I discovered the other day that March is Endometriosis Awareness Month and after reading about it, decided I should write something about it to spread the awareness because although it is a thing I have heard of, I didn’t really know anything about it.
I know people who suffer with it, but I’ve never thought to ask about it – asking people about their illnesses always feels awkward somehow – and I’d never really put any effort into researching it either. Mostly because I’m forgetful and I think ‘I should look that up when I get home’ and then by the time I get home I’ve seen something shiny and got distracted.
I remembered this time!
Endometriosis is a disease that can affect women of all ages (it can occur as soon as periods begin or develop any time after) and has even been recorded in men!
It affects an estimated 1 in 10 women which really surprised me – I hadn’t realised it was that common. I probably know even more people who suffer from it than I realise. There are probably a lot of people who don’t realise they suffer from it at all.
But what actually is it?
To quote the NHS website: ‘Endometriosis is a common condition where tissue that behaves like the lining of the womb (the endometrium) is found outside the womb.’
This tissue can be found in all sorts of places from the ovaries and fallopian tubes or outside of the womb to the lining of the abdomen, the bowel, the bladder and in some more unusual cases even places like the lungs, liver or spine!
The problem with this tissue is quite obvious when you think about it – when the lining of the womb does its end-of-cycle thing, it exits the body via the convenient nearby exit – but when this happens in one of the other places in the body, there is nowhere for it to go. So they thicken, contract, cramp up and then shed… and get stuck wherever they happen to be.
This obviously causes discomfort, but can cause quite a lot of chaos in the body as well – the resulting scar tissue can even pull organs out of place in some cases.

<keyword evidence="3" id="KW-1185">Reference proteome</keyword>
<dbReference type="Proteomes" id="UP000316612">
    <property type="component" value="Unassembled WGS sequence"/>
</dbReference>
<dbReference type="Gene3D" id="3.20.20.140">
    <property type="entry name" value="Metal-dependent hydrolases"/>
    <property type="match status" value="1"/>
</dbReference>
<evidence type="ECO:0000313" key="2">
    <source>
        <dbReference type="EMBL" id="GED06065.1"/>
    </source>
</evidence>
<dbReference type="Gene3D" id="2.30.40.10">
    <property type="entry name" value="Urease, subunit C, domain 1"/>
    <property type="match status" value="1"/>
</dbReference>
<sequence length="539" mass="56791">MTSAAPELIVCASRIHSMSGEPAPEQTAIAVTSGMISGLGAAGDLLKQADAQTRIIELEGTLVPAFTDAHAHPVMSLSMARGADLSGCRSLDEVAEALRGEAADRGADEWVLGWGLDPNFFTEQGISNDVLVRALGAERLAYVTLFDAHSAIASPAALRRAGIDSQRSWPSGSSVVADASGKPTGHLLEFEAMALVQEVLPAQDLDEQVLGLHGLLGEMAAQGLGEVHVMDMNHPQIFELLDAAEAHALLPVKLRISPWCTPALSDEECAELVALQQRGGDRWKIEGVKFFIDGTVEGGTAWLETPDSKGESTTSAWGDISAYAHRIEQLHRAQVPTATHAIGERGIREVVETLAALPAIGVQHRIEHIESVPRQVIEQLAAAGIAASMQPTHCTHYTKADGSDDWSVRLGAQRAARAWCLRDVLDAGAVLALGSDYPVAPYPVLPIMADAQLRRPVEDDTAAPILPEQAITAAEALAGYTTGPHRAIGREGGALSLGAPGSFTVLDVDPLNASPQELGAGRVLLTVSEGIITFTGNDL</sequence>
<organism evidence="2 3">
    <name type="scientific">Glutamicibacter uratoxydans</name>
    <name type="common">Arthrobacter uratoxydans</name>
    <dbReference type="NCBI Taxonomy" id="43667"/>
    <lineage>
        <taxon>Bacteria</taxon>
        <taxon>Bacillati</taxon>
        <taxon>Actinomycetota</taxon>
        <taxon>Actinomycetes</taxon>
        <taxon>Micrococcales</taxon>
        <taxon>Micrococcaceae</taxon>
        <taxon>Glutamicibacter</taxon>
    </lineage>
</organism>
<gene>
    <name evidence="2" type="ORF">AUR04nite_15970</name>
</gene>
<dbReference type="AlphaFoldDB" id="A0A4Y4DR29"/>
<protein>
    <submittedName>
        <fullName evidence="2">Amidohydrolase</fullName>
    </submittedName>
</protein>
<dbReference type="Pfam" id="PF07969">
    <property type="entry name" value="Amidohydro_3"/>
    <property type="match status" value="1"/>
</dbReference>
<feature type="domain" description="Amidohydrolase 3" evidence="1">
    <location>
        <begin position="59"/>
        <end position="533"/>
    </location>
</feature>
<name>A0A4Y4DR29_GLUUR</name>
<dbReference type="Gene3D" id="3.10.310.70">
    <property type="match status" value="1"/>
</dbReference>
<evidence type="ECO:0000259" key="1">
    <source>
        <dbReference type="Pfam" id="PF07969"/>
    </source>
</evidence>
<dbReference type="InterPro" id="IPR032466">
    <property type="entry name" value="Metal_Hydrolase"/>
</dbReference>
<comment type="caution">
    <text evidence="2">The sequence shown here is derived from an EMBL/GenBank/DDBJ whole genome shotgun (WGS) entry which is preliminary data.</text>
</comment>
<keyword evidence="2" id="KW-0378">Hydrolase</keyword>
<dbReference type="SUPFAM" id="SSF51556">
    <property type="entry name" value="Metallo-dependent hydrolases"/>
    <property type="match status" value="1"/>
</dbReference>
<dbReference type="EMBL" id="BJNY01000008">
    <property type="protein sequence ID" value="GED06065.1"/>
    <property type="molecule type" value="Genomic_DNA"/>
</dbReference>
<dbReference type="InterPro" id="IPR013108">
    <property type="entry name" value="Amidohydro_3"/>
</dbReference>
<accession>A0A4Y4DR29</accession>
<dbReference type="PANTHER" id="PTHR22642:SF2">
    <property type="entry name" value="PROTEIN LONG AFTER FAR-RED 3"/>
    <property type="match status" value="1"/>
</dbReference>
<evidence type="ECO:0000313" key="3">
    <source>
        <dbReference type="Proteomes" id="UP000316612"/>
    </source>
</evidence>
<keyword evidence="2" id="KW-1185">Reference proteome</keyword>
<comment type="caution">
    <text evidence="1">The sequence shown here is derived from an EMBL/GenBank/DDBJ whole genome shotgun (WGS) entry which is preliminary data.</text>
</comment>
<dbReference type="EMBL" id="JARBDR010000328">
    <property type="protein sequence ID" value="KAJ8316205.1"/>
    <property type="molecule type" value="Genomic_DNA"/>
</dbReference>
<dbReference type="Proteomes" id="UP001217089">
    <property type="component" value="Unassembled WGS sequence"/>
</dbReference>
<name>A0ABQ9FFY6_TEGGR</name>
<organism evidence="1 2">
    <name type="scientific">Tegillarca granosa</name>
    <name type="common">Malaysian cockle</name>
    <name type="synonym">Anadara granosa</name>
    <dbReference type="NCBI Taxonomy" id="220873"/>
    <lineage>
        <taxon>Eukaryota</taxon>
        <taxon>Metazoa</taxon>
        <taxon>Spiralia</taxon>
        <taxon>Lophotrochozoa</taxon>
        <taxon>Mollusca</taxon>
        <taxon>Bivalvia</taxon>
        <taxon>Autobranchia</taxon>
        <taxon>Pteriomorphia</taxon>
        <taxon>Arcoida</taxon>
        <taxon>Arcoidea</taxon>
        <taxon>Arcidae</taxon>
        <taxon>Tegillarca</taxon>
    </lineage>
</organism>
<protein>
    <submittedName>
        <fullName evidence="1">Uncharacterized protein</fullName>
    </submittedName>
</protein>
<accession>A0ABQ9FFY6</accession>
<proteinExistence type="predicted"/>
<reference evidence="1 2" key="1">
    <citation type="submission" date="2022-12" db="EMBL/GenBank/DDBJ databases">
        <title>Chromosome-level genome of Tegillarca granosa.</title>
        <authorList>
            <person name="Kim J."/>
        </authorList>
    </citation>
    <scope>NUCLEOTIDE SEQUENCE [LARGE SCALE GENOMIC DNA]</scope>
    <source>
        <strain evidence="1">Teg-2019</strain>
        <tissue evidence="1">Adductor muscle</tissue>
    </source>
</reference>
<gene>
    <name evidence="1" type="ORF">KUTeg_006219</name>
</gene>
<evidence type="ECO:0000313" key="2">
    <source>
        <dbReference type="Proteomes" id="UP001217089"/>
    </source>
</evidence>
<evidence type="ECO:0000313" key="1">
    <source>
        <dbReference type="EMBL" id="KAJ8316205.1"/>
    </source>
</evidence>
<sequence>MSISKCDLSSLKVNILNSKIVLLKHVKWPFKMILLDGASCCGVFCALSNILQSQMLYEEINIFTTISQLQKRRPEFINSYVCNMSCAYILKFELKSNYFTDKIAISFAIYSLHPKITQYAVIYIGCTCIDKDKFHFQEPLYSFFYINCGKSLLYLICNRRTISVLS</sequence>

Symptoms most commonly felt by Endometriosis sufferers include:
- Painful and/or heavy periods
- Chronic pain in the pelvic/lower back area
- Pain during/after sex
- Bleeding between periods
- Fertility issues
- Extra long periods
There are also many other symptoms, depending on where the tissue develops in the body, and some people don’t have any symptoms at all.
There is no cure for Endometriosis – it can be managed and surgery can be performed to remove patches of tissue that are causing issues – but it is a chronic condition that you just have to learn to live with. Some people only feel symptoms during their periods, others feel them all the time. It is just the luck of the draw.
I hadn’t realised just how common Endometriosis was, or how horrible it can be – if you want to know more, then you can look at the NHS Choices section about it or check out this website ‘Bloomin’ Uterus’ which is written by someone who suffers from Endometriosis and posts regularly about it. It is very informative and provides lots of information about how it feels and what to expect when approaching a doctor about it etc.
Please share this post, write your own or share other links and information throughout March to help raise awareness of the condition – it all happens in the kind of area people don’t like to talk about so it might just stop somebody from suffering in silence thinking that their pain is ‘normal’ and just battling on.